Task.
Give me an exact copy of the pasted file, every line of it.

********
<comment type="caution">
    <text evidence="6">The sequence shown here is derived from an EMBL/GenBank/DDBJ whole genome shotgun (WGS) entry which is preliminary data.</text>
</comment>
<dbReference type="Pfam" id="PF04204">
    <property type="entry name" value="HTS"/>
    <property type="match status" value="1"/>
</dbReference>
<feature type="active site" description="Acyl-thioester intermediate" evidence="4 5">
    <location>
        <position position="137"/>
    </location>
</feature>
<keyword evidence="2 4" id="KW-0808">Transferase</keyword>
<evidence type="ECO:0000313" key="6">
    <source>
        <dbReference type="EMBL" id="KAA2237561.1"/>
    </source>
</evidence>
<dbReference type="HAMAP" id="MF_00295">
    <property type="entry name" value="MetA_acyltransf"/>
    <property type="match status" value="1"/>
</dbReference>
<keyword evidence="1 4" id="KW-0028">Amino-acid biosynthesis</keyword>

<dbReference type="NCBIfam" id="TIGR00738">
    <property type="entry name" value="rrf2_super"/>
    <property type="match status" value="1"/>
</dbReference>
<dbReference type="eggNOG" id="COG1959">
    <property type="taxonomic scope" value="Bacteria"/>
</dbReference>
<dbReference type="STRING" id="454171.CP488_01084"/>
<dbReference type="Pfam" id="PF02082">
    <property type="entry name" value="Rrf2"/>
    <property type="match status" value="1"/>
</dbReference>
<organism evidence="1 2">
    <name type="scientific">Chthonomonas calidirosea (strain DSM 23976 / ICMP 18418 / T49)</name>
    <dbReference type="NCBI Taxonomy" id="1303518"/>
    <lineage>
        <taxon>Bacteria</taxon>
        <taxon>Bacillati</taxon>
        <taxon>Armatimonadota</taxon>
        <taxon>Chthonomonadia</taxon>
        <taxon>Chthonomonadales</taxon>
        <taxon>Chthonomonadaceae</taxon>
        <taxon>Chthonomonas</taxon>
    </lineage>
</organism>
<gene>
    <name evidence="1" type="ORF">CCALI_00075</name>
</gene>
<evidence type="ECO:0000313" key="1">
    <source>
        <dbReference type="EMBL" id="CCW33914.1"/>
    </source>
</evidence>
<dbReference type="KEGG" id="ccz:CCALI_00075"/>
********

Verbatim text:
<comment type="caution">
    <text evidence="6">The sequence shown here is derived from an EMBL/GenBank/DDBJ whole genome shotgun (WGS) entry which is preliminary data.</text>
</comment>
<dbReference type="Pfam" id="PF04204">
    <property type="entry name" value="HTS"/>
    <property type="match status" value="1"/>
</dbReference>
<feature type="active site" description="Acyl-thioester intermediate" evidence="4 5">
    <location>
        <position position="137"/>
    </location>
</feature>
<keyword evidence="2 4" id="KW-0808">Transferase</keyword>
<evidence type="ECO:0000313" key="6">
    <source>
        <dbReference type="EMBL" id="KAA2237561.1"/>
    </source>
</evidence>
<dbReference type="HAMAP" id="MF_00295">
    <property type="entry name" value="MetA_acyltransf"/>
    <property type="match status" value="1"/>
</dbReference>
<keyword evidence="1 4" id="KW-0028">Amino-acid biosynthesis</keyword>

<dbReference type="NCBIfam" id="TIGR00738">
    <property type="entry name" value="rrf2_super"/>
    <property type="match status" value="1"/>
</dbReference>
<dbReference type="eggNOG" id="COG1959">
    <property type="taxonomic scope" value="Bacteria"/>
</dbReference>
<dbReference type="STRING" id="454171.CP488_01084"/>
<dbReference type="Pfam" id="PF02082">
    <property type="entry name" value="Rrf2"/>
    <property type="match status" value="1"/>
</dbReference>
<organism evidence="1 2">
    <name type="scientific">Chthonomonas calidirosea (strain DSM 23976 / ICMP 18418 / T49)</name>
    <dbReference type="NCBI Taxonomy" id="1303518"/>
    <lineage>
        <taxon>Bacteria</taxon>
        <taxon>Bacillati</taxon>
        <taxon>Armatimonadota</taxon>
        <taxon>Chthonomonadia</taxon>
        <taxon>Chthonomonadales</taxon>
        <taxon>Chthonomonadaceae</taxon>
        <taxon>Chthonomonas</taxon>
    </lineage>
</organism>
<gene>
    <name evidence="1" type="ORF">CCALI_00075</name>
</gene>
<evidence type="ECO:0000313" key="1">
    <source>
        <dbReference type="EMBL" id="CCW33914.1"/>
    </source>
</evidence>
<dbReference type="KEGG" id="ccz:CCALI_00075"/>